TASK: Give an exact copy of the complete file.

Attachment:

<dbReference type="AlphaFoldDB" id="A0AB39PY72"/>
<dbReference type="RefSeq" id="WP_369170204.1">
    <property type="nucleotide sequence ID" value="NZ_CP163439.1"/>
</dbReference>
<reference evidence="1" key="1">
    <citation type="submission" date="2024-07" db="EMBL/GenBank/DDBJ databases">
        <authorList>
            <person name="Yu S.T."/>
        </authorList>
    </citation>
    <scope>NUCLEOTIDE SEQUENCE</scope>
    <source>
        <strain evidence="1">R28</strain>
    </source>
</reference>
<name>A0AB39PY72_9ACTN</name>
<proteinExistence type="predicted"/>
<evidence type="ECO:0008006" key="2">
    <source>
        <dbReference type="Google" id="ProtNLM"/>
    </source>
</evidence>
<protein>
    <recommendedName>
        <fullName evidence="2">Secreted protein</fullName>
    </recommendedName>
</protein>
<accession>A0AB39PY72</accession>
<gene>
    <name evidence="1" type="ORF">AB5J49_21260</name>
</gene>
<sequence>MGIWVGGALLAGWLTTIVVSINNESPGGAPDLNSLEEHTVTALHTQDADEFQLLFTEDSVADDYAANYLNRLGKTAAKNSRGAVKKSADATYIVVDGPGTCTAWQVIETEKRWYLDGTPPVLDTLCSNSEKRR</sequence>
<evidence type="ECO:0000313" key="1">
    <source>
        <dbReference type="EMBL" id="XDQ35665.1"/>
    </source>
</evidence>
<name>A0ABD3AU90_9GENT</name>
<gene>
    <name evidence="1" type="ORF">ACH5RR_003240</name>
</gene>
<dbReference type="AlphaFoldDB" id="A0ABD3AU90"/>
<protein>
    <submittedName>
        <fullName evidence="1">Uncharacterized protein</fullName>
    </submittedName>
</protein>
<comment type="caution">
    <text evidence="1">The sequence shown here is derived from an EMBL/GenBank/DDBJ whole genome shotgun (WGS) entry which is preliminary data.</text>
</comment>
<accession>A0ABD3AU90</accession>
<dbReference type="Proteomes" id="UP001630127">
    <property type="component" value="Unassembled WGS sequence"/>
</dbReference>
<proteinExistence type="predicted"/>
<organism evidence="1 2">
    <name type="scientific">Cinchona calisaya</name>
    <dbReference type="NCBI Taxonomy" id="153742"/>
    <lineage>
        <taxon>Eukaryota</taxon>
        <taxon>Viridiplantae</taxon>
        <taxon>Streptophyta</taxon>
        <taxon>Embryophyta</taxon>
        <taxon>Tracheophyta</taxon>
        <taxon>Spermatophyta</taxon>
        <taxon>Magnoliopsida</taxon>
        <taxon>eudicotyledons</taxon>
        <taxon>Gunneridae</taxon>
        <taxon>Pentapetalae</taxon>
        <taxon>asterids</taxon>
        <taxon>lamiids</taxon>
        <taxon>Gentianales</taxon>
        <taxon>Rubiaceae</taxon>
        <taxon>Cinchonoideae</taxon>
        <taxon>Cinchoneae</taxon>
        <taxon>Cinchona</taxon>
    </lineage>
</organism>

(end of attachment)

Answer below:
<dbReference type="AlphaFoldDB" id="A0AB39PY72"/>
<dbReference type="RefSeq" id="WP_369170204.1">
    <property type="nucleotide sequence ID" value="NZ_CP163439.1"/>
</dbReference>
<reference evidence="1" key="1">
    <citation type="submission" date="2024-07" db="EMBL/GenBank/DDBJ databases">
        <authorList>
            <person name="Yu S.T."/>
        </authorList>
    </citation>
    <scope>NUCLEOTIDE SEQUENCE</scope>
    <source>
        <strain evidence="1">R28</strain>
    </source>
</reference>
<name>A0AB39PY72_9ACTN</name>
<proteinExistence type="predicted"/>
<evidence type="ECO:0008006" key="2">
    <source>
        <dbReference type="Google" id="ProtNLM"/>
    </source>
</evidence>
<protein>
    <recommendedName>
        <fullName evidence="2">Secreted protein</fullName>
    </recommendedName>
</protein>
<accession>A0AB39PY72</accession>
<gene>
    <name evidence="1" type="ORF">AB5J49_21260</name>
</gene>
<sequence>MGIWVGGALLAGWLTTIVVSINNESPGGAPDLNSLEEHTVTALHTQDADEFQLLFTEDSVADDYAANYLNRLGKTAAKNSRGAVKKSADATYIVVDGPGTCTAWQVIETEKRWYLDGTPPVLDTLCSNSEKRR</sequence>
<evidence type="ECO:0000313" key="1">
    <source>
        <dbReference type="EMBL" id="XDQ35665.1"/>
    </source>
</evidence>
<name>A0ABD3AU90_9GENT</name>
<gene>
    <name evidence="1" type="ORF">ACH5RR_003240</name>
</gene>
<dbReference type="AlphaFoldDB" id="A0ABD3AU90"/>
<protein>
    <submittedName>
        <fullName evidence="1">Uncharacterized protein</fullName>
    </submittedName>
</protein>
<comment type="caution">
    <text evidence="1">The sequence shown here is derived from an EMBL/GenBank/DDBJ whole genome shotgun (WGS) entry which is preliminary data.</text>
</comment>
<accession>A0ABD3AU90</accession>
<dbReference type="Proteomes" id="UP001630127">
    <property type="component" value="Unassembled WGS sequence"/>
</dbReference>
<proteinExistence type="predicted"/>
<organism evidence="1 2">
    <name type="scientific">Cinchona calisaya</name>
    <dbReference type="NCBI Taxonomy" id="153742"/>
    <lineage>
        <taxon>Eukaryota</taxon>
        <taxon>Viridiplantae</taxon>
        <taxon>Streptophyta</taxon>
        <taxon>Embryophyta</taxon>
        <taxon>Tracheophyta</taxon>
        <taxon>Spermatophyta</taxon>
        <taxon>Magnoliopsida</taxon>
        <taxon>eudicotyledons</taxon>
        <taxon>Gunneridae</taxon>
        <taxon>Pentapetalae</taxon>
        <taxon>asterids</taxon>
        <taxon>lamiids</taxon>
        <taxon>Gentianales</taxon>
        <taxon>Rubiaceae</taxon>
        <taxon>Cinchonoideae</taxon>
        <taxon>Cinchoneae</taxon>
        <taxon>Cinchona</taxon>
    </lineage>
</organism>